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Chefs share their best tricks for making 16 foods everyone should know how to cook

Whether they’re baking a basic birthday cake or properly blanching vegetables, all adults should know how to make certain foods. But that isn’t always the case, and many people have gaps in their cooking knowledge.

To help you make those key dishes even better, Insider asked three professional chefs how to upgrade 16 foods everyone should know how to cook.

Make super creamy mashed potatoes by boiling the potatoes in milk instead of water 


A bowl of creamy mashed potatoes with butter, fresh herbs and freshly cracked black pepper. Top view with close up.
Swapping out water for milk when boiling potatoes makes a huge difference. 
Dina Saeed/Shutterstock

To step up your mashed potatoes, boil the potatoes in salted milk instead of water, said Sara Hauman, the head chef at Soter Vineyards in Carlton, Oregon.

“After the potatoes have cooked, drain them and add soft butter to make super creamy  not even remotely greasy  mashed potatoes,” Hauman said. “For even more creaminess, add sour cream or cream cheese.”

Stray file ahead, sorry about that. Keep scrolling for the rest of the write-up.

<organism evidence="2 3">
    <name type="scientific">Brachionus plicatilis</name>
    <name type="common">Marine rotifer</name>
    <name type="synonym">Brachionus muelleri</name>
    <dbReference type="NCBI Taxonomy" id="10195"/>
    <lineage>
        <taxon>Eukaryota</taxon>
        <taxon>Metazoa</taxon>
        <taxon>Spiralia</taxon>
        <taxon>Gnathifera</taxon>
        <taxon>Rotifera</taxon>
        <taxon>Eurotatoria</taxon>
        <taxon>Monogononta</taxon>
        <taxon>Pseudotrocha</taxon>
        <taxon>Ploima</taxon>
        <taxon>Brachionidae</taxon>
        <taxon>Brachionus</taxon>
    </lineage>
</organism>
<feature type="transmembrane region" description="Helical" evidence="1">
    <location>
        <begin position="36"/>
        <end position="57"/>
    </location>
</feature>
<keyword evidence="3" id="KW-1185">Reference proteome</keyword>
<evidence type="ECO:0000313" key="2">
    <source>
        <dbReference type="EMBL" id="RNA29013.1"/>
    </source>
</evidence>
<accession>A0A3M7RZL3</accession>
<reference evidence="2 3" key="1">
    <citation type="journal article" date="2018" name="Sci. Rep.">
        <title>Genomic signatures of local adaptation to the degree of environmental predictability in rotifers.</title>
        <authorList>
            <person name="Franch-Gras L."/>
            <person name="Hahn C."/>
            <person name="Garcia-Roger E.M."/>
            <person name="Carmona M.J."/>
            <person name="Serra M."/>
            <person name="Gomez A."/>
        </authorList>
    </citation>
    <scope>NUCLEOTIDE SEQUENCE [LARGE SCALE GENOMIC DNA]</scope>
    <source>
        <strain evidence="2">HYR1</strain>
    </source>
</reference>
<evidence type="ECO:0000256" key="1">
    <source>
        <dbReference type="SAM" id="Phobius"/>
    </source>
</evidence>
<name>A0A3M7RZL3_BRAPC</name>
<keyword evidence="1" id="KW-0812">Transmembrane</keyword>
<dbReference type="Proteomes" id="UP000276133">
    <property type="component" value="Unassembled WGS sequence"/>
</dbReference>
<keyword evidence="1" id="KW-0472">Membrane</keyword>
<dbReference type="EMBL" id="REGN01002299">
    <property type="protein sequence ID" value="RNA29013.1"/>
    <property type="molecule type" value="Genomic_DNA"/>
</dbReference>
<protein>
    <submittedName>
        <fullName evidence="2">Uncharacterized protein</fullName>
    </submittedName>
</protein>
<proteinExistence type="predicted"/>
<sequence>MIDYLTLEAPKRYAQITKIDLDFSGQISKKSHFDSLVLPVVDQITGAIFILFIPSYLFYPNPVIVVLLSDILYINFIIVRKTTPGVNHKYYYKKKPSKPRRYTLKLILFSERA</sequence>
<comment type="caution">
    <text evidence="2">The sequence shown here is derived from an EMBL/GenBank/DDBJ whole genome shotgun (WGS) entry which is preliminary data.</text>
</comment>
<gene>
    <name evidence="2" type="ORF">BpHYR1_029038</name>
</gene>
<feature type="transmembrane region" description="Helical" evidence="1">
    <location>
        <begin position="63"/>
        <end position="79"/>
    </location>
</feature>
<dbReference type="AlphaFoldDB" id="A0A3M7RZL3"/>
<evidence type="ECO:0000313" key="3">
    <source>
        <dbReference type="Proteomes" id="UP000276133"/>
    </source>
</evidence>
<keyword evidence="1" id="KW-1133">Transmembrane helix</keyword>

Use mayonnaise on the outside of your bread for a great grilled cheese

Hauman said the trick for a great grilled cheese is using mayonnaise instead of butter on the outsides of the bread. The milk solids in butter tend to burn, she explained.

Also, make sure you’re cooking your grilled cheese on medium heat to get the ultimate melted-cheese pull, Hauman said.

Use high-quality chocolate for the ultimate chocolate-chip cookies 


Chocolate chip cookies fresh from oven sit on a wire rack.
Using high-quality chocolate will guarantee the best cookies. 
Regan Baroni/Shutterstock

To make your cookie recipe stand out, use better chocolate, said Krystal Craig, the head pastry chef and chocolatier and co-owner of Intero.

“Go by your personal taste in terms of using milk or dark, sweeter or more bitter chocolate, but look for a ‘couverture’ choice to create a more fulfilling taste,” Craig told Insider.